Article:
in the <tt>META-INF/cxf</tt> directories on your classpath, and builds an application
context from them. The bean configuration files included in the application context construction
	<li><tt>META-INF/cxf/cxf.xml</tt> (e.g., in <tt>cxf-rt-core</tt>
	<li><tt>META-INF/cxf/cxf-extension.xml</tt> (e.g. in <tt>cxf-rt-bindings-soap</tt>)</li>
	<li><tt>META-INF/cxf/cxf-property-editors.xml</tt> (e.g. in <tt>cxf-rt-transports-http</tt>)</li>

<p>See <a href="/confluence/display/CXF20DOC/Configuration+of+the+Bus" title="Configuration
of the Bus">Configuration of the Bus</a> for an example of how to customize the bus
by supplying your own bean configuration file and <a href="/confluence/display/CXF20DOC/Configuration+of+Runtime+Constructed+Objects"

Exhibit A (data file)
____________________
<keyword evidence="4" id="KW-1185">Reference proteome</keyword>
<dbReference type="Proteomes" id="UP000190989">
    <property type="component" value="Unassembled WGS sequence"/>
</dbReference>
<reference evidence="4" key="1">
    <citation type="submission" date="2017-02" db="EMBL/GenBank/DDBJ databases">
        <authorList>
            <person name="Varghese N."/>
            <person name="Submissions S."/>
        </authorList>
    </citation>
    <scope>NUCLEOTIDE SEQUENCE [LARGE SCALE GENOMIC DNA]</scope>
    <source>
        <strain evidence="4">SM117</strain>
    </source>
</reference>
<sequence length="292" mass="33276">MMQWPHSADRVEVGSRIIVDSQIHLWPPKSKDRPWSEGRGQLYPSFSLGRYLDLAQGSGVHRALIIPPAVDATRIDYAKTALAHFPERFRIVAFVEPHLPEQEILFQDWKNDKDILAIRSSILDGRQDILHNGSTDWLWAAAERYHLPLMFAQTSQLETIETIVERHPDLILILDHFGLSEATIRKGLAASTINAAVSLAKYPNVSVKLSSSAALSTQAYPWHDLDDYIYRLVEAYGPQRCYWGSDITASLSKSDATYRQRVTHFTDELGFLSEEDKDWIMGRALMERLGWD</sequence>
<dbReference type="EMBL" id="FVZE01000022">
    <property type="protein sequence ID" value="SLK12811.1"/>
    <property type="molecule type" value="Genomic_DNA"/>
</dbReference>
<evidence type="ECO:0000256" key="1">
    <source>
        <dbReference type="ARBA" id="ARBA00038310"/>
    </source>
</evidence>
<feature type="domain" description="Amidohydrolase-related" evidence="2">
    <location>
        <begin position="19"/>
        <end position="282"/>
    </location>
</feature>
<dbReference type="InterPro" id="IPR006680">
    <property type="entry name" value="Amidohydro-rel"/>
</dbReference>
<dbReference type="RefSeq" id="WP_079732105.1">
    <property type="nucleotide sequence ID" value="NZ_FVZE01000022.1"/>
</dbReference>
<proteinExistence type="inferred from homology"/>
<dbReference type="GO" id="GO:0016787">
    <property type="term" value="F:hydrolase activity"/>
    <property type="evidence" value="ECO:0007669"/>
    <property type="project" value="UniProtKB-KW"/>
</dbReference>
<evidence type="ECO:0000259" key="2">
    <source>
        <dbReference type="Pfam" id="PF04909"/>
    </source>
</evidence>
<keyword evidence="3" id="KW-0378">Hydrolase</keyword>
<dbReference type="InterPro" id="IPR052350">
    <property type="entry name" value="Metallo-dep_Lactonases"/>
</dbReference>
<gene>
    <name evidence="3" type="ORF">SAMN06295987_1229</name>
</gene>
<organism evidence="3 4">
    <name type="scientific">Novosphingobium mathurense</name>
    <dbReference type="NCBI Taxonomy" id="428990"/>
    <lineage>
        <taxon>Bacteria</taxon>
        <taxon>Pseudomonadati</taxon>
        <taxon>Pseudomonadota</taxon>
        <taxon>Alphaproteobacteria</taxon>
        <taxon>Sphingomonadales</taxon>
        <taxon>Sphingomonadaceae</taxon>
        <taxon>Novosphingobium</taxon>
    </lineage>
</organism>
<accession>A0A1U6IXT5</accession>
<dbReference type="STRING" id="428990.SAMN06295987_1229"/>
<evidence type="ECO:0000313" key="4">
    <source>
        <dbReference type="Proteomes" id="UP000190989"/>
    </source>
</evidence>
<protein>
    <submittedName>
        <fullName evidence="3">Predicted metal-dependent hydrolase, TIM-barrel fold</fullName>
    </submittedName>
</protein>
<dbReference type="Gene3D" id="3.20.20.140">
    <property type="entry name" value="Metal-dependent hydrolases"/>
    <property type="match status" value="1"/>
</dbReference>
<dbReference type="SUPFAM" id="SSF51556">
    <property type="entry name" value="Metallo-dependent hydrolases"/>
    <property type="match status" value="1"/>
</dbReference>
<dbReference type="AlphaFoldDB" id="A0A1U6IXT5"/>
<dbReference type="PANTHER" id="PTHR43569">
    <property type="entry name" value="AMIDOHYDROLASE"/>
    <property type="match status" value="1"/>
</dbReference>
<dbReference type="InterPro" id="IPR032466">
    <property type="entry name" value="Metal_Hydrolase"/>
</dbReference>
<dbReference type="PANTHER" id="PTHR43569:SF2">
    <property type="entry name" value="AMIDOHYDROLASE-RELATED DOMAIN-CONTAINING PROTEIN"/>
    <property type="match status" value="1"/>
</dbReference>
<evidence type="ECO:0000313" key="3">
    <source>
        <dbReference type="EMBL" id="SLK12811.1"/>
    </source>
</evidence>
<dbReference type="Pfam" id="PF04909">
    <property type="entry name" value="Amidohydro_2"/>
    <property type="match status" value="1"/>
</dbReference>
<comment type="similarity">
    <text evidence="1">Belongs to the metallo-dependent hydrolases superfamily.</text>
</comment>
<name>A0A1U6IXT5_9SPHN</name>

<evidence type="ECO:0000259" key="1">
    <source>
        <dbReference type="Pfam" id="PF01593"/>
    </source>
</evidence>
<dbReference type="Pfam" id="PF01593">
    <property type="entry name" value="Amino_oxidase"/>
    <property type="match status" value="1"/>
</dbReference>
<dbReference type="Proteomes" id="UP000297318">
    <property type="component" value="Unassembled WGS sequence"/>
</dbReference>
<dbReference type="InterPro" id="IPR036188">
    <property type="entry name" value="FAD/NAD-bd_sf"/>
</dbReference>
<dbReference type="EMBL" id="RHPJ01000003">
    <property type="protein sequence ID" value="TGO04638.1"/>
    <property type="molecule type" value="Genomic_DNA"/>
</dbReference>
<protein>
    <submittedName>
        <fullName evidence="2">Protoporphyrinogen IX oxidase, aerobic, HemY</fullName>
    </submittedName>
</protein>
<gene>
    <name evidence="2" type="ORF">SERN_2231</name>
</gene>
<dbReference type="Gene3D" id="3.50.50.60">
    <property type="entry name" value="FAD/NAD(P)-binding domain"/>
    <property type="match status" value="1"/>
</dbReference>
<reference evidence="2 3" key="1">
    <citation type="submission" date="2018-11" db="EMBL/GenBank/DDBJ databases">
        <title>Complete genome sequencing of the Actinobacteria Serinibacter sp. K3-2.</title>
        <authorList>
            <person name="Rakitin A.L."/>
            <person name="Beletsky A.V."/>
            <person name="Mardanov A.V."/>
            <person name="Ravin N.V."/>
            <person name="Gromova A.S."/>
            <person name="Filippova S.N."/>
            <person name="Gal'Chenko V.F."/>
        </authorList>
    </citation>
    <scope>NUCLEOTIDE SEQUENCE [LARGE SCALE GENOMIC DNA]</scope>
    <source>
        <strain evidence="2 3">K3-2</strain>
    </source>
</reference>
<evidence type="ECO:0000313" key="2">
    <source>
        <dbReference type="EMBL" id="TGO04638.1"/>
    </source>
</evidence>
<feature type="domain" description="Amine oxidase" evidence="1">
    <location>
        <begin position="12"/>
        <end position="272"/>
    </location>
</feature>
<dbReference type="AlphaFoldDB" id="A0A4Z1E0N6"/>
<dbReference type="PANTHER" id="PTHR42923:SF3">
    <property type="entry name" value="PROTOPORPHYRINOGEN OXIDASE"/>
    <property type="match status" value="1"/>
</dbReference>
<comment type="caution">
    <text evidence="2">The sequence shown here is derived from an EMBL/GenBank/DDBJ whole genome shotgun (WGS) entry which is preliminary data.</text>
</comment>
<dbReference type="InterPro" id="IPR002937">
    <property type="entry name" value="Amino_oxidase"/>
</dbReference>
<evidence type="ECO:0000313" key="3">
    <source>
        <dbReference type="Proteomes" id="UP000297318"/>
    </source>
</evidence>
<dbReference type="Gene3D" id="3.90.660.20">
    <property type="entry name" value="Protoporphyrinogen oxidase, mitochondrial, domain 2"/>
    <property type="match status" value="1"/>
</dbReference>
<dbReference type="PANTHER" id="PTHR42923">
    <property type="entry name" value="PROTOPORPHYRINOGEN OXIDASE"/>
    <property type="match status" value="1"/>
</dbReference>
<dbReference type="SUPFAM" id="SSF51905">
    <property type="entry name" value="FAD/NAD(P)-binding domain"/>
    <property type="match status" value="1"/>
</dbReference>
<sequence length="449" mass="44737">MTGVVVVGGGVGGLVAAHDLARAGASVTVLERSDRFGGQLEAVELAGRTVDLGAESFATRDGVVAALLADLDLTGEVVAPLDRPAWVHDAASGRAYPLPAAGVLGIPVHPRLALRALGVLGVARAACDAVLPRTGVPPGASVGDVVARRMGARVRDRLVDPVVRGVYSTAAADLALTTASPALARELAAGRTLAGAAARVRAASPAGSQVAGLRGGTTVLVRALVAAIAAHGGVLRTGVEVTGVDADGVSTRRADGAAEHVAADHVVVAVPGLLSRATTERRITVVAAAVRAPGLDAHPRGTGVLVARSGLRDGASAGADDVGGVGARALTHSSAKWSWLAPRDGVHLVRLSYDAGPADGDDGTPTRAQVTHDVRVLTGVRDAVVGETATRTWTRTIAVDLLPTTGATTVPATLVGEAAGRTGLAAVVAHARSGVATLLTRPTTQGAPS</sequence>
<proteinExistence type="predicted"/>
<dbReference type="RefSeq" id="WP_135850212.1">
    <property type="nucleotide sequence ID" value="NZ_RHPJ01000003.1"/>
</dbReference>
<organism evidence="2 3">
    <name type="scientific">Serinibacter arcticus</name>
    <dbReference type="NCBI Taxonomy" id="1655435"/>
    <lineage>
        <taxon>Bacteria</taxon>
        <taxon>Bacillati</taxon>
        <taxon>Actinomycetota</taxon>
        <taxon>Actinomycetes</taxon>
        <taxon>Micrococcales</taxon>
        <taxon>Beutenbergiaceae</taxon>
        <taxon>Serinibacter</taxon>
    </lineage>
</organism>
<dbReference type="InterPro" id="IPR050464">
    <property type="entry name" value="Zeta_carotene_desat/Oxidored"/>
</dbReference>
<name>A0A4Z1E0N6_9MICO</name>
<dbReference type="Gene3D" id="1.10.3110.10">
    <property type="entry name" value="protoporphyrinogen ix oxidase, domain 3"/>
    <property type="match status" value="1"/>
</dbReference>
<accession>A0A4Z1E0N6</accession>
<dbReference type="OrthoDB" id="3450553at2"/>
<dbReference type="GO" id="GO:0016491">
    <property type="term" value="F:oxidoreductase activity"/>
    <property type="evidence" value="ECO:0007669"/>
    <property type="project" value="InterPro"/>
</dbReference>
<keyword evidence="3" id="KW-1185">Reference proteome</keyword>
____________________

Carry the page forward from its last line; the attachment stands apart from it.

title="Configuration of Runtime Constructed Objects">Configuration of Runtime Constructed
Objects</a> for more information on the special case of injecting into objects created
by the runtime (as opposed to objects created by the IOC container itself).</p>

<h3><a name="CXFArchitecture-Howservicecallsareprocessed"></a>How service
calls are processed</h3>

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<p>Client Side</p>

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<p>Server Side</p>

<h3><a name="CXFArchitecture-Frontends"></a>Front-ends</h3>

<p>Front-ends provide a programming model to interact with CXF. JAX-WS, JAX-RS, Simple
and Javascript front-end APIs are provided by CXF . Each implementation is cleanly separated
from the rest of CXF, just like the bindings and the core. Front-ends provide functionality
through interceptors that are added to Services and Endpoints. See also <a href="/confluence/display/CXF20DOC/Frontends"

<h3><a name="CXFArchitecture-Messaging%26Interceptors"></a>Messaging &amp;

<p>CXF is built on a generic messaging layer comprised of Messages, Interceptors, and